Jaguar Land Rover has developed an advanced four-cylinder engine family, members of which will start appearing in its various models from 2015 onwards. Called Ingenium, the first recipient of the new engine family is expected to be the 2016 Jaguar XE, after which we should see the engines appear in several other models from Jaguar Land Rover including the 2016 Land Rover Discovery Sport and possibly even the F-Type sports car.

The Ingenium engines come in both gasoline and diesel flavors and are around 176 pounds lighter than the current four-cylinder units Jaguar Land Rover uses, which are based on a previous Ford design. Jaguar Land Rover was responsible for the design of the new Ingenium engines, and will also be producing them, at a plant in Wolverhampton, England.

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We still don’t have power figures but Jaguar Land Rover says the engines will deliver class-leading levels of torque, horsepower and refinement. They are also said to offer class-leading CO2 emission ratings thanks to stellar efficiency brought about by the use of roller bearings on cam and balancer shafts, computer-controlled oil and water pumps, offset crankshafts  and variable piston cooling jets.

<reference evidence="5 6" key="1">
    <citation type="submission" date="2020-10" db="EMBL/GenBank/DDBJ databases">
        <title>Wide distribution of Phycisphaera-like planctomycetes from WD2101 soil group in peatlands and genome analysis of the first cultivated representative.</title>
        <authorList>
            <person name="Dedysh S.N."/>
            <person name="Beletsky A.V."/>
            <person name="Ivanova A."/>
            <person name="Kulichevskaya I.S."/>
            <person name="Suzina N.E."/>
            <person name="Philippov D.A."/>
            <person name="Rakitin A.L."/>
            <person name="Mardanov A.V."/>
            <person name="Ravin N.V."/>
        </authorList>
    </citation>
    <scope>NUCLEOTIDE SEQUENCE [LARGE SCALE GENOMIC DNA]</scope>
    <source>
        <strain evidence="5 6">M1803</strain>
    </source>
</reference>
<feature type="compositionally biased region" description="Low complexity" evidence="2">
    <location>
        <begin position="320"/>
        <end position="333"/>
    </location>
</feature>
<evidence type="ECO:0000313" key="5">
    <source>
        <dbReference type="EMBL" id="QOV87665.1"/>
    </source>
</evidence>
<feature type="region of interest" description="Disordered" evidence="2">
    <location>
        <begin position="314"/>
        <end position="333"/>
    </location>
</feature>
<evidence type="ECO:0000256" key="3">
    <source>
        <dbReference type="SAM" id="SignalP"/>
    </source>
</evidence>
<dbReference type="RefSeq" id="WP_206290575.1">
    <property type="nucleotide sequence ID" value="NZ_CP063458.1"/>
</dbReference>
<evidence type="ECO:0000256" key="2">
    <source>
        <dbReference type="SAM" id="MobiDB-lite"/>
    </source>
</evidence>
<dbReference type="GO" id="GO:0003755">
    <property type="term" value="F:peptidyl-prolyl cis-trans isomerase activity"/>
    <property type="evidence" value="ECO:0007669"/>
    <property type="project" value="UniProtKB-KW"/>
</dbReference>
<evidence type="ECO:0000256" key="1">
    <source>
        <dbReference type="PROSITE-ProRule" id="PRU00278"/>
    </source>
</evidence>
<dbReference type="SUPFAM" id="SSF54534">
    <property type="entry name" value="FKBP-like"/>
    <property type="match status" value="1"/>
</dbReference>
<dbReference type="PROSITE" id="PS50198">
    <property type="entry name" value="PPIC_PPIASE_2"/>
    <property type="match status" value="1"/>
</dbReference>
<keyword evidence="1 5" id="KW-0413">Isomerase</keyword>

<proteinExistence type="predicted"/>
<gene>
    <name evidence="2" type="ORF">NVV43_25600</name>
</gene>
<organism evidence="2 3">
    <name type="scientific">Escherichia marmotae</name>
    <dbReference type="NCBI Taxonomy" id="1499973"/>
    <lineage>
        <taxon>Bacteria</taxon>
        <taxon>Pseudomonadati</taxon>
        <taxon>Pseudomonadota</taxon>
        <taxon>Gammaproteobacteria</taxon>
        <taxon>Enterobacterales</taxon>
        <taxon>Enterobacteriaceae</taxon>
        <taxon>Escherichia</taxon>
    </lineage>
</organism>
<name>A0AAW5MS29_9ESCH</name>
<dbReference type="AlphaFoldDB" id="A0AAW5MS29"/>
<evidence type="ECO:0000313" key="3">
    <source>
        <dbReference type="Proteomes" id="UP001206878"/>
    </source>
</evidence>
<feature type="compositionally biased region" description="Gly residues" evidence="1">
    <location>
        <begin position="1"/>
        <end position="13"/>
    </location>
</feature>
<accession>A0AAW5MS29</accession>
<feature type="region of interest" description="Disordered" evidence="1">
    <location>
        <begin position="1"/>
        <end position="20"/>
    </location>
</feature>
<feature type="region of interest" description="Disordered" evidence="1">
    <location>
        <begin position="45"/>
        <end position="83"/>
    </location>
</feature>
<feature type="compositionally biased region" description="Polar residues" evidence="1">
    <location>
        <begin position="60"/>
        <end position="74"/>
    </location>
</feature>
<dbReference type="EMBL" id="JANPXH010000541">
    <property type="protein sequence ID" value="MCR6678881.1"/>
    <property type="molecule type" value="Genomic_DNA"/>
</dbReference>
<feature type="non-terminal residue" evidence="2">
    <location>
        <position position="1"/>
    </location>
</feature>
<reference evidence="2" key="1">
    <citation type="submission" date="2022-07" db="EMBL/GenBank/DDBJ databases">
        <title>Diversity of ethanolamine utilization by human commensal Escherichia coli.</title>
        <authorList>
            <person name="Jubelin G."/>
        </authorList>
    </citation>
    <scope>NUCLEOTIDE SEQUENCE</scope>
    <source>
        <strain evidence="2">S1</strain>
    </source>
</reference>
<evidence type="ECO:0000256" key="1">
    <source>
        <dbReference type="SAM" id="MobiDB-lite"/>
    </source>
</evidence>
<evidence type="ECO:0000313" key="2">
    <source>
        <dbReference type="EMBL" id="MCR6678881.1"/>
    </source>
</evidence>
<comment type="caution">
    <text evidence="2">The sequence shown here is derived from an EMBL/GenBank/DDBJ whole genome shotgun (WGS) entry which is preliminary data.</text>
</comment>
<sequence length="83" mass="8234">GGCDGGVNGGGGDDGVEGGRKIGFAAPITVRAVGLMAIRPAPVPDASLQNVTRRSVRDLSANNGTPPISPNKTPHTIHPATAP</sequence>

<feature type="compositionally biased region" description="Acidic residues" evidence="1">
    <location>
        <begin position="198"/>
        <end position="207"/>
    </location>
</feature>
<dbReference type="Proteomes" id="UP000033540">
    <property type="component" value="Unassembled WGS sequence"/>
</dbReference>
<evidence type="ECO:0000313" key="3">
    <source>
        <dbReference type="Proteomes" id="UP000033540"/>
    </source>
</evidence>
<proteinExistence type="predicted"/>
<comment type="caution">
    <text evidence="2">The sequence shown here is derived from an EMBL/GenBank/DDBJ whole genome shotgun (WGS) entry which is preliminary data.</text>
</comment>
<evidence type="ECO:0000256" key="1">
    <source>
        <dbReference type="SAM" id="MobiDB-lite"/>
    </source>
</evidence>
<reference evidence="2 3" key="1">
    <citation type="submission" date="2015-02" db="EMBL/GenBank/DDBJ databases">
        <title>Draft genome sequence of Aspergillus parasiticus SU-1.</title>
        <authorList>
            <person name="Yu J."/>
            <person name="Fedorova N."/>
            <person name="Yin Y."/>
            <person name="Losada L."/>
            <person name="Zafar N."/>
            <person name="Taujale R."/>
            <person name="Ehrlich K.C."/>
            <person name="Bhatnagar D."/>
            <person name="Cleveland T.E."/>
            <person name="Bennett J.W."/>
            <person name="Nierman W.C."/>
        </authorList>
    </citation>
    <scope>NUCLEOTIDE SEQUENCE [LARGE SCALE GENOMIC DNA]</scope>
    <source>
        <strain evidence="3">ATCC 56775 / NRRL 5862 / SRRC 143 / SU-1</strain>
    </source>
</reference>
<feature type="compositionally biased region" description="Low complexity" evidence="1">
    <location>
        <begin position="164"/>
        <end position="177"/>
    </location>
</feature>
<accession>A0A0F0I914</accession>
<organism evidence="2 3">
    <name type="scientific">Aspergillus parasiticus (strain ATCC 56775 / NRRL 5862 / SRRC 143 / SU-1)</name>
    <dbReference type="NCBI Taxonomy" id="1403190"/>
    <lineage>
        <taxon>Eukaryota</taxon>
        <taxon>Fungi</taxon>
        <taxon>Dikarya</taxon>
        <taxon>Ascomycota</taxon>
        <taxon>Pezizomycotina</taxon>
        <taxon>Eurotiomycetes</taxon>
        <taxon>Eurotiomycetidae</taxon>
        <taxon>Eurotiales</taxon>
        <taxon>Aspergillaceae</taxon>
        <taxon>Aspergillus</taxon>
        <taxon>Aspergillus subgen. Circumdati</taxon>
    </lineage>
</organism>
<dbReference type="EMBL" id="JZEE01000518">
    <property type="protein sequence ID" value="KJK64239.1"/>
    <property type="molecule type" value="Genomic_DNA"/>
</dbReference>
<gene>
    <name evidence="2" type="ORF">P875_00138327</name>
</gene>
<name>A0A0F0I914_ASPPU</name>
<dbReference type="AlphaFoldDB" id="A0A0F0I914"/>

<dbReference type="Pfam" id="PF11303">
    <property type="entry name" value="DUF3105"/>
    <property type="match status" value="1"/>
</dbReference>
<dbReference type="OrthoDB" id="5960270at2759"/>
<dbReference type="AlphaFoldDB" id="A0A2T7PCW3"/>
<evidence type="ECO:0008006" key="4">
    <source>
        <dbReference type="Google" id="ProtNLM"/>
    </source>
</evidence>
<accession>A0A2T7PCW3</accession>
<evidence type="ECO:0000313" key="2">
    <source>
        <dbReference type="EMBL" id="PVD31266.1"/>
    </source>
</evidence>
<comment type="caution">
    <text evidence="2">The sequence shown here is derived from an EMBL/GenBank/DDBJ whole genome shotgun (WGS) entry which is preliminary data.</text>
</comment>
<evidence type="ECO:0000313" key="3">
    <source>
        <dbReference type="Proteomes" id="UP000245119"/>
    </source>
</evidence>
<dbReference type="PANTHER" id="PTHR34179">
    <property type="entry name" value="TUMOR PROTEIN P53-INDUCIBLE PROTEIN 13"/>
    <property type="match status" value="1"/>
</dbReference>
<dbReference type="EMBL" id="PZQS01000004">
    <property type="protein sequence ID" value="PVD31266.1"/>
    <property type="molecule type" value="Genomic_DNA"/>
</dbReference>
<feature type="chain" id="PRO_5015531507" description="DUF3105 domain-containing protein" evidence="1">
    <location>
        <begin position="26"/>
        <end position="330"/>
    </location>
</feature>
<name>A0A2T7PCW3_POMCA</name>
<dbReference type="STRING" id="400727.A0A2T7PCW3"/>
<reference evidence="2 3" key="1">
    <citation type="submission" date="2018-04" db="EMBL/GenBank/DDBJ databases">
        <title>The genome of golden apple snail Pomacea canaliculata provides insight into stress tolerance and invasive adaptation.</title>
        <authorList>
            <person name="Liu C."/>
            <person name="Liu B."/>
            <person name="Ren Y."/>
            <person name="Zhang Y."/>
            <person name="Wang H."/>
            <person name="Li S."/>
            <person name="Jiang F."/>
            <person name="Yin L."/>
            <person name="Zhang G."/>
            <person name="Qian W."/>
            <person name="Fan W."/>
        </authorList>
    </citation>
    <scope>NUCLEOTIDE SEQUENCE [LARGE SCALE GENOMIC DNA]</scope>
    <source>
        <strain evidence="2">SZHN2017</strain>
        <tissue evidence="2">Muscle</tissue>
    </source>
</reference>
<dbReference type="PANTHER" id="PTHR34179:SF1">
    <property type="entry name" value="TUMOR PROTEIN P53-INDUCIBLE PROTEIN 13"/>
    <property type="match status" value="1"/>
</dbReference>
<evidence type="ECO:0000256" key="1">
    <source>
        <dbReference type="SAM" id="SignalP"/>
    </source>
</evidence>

The engines are all based on a modular design, which is becoming the standard in the industry. The engines feature cylinders with a 500-cc capacity, meaning a total displacement of 2.0 liters, and the blocks are composed of aluminum. Turbocharging, direct fuel injection, variable valve timing and stop-start are also standard features of the Ingenium engines.

Importantly, the design is fully scalable in both directions, meaning Jaguar Land Rover will be able to create smaller or larger displacement variants in the future. The engines have also been designed to cater to rear-, all- and four-wheel-drive applications, as well as manual and automatic transmissions, and even hybrid technology.

Production of the Ingenium engines commences next year, after the completion of vigorous testing. Before the first Ingenium engine is sold, it will have already undergone the equivalent of more than eight years of testing. These tests include a huge range of integrity and durability testing, including more than 72,000 hours of dyno testing and two million miles of real-world testing.


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